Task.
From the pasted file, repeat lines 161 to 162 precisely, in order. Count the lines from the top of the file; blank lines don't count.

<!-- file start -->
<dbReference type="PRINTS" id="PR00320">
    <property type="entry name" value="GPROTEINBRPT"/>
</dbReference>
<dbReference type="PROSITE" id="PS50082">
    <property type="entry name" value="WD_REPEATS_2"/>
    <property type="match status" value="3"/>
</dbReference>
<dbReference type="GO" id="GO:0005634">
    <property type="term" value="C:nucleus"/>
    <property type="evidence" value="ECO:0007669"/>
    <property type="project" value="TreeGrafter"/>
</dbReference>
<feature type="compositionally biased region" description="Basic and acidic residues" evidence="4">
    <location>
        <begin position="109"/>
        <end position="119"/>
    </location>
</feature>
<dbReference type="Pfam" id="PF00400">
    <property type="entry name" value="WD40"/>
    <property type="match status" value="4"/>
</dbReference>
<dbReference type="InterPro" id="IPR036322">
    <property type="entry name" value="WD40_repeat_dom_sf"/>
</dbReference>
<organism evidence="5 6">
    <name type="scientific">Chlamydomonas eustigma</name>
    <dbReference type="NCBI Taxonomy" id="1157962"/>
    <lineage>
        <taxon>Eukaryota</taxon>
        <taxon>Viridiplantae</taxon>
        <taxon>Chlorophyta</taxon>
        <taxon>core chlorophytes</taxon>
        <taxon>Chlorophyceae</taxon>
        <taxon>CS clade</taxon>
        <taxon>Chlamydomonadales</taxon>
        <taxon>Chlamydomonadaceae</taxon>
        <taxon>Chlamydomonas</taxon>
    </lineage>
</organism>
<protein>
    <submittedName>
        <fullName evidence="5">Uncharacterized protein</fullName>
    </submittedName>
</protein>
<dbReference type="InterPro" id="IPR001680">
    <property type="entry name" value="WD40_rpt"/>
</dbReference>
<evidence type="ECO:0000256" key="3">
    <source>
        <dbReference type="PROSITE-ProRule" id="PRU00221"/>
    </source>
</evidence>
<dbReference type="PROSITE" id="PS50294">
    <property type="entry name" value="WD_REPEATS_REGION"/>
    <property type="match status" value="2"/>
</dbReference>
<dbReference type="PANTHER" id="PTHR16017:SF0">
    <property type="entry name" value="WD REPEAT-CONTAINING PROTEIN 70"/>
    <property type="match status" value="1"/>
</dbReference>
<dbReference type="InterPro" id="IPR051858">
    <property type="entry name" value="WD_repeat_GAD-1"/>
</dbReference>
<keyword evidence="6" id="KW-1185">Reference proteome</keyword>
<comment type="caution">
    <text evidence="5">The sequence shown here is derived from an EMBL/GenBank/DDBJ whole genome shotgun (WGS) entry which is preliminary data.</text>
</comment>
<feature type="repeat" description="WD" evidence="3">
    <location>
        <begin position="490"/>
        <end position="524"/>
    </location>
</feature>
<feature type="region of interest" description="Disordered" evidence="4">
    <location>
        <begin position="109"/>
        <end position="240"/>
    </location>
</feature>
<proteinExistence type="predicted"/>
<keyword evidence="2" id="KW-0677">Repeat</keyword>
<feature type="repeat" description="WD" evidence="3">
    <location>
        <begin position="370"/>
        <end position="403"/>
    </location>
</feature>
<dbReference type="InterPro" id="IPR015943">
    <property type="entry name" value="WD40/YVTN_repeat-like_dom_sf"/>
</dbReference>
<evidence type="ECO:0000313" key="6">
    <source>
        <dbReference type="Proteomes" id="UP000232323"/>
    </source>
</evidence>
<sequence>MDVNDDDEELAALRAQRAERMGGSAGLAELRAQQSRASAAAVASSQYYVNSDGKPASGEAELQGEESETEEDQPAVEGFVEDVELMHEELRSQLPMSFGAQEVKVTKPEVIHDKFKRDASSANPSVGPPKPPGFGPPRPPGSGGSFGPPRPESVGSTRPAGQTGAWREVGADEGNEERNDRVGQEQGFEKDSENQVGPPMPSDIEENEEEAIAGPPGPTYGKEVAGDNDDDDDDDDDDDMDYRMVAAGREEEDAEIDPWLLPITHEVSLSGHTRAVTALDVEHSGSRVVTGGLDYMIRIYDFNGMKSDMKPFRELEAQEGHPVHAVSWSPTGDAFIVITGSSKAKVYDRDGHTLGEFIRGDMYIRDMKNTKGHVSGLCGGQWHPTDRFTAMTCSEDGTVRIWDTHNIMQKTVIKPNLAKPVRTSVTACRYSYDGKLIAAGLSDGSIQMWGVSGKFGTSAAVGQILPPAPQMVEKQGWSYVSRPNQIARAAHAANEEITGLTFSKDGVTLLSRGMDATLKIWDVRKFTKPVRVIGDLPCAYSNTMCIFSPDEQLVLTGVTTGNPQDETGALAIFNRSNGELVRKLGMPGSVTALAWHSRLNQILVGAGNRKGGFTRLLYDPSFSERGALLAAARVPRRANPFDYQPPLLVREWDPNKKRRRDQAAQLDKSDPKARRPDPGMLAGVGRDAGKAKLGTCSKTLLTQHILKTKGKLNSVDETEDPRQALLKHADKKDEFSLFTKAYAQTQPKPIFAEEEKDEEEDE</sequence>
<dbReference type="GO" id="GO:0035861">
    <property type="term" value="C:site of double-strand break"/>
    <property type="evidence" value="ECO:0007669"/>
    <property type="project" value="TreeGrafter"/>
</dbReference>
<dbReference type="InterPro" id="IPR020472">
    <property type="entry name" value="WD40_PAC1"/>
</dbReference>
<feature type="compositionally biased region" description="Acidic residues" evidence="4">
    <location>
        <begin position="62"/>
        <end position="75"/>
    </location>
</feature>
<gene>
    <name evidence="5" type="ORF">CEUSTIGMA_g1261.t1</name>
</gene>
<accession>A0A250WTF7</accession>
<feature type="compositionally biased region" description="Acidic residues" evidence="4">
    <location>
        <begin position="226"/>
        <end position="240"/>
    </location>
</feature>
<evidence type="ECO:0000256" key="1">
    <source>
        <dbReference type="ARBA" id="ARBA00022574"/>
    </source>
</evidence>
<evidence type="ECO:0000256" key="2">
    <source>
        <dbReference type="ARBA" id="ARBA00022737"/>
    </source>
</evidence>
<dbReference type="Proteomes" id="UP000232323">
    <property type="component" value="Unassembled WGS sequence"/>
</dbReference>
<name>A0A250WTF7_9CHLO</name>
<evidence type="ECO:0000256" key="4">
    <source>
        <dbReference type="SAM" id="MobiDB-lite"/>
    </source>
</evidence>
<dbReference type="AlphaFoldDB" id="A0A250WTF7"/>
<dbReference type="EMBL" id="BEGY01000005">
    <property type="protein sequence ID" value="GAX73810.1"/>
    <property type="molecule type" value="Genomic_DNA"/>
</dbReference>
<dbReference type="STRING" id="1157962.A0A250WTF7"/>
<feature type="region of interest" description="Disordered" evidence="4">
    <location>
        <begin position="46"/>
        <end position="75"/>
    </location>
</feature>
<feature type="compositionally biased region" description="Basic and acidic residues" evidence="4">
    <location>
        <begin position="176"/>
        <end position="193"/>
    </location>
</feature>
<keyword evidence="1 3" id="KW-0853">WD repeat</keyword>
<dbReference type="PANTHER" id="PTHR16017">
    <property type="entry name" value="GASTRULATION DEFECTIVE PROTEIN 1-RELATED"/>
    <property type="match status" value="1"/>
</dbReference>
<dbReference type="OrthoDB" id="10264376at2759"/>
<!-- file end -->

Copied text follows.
    <property type="entry name" value="GASTRULATION DEFECTIVE PROTEIN 1-RELATED"/>
    <property type="match status" value="1"/>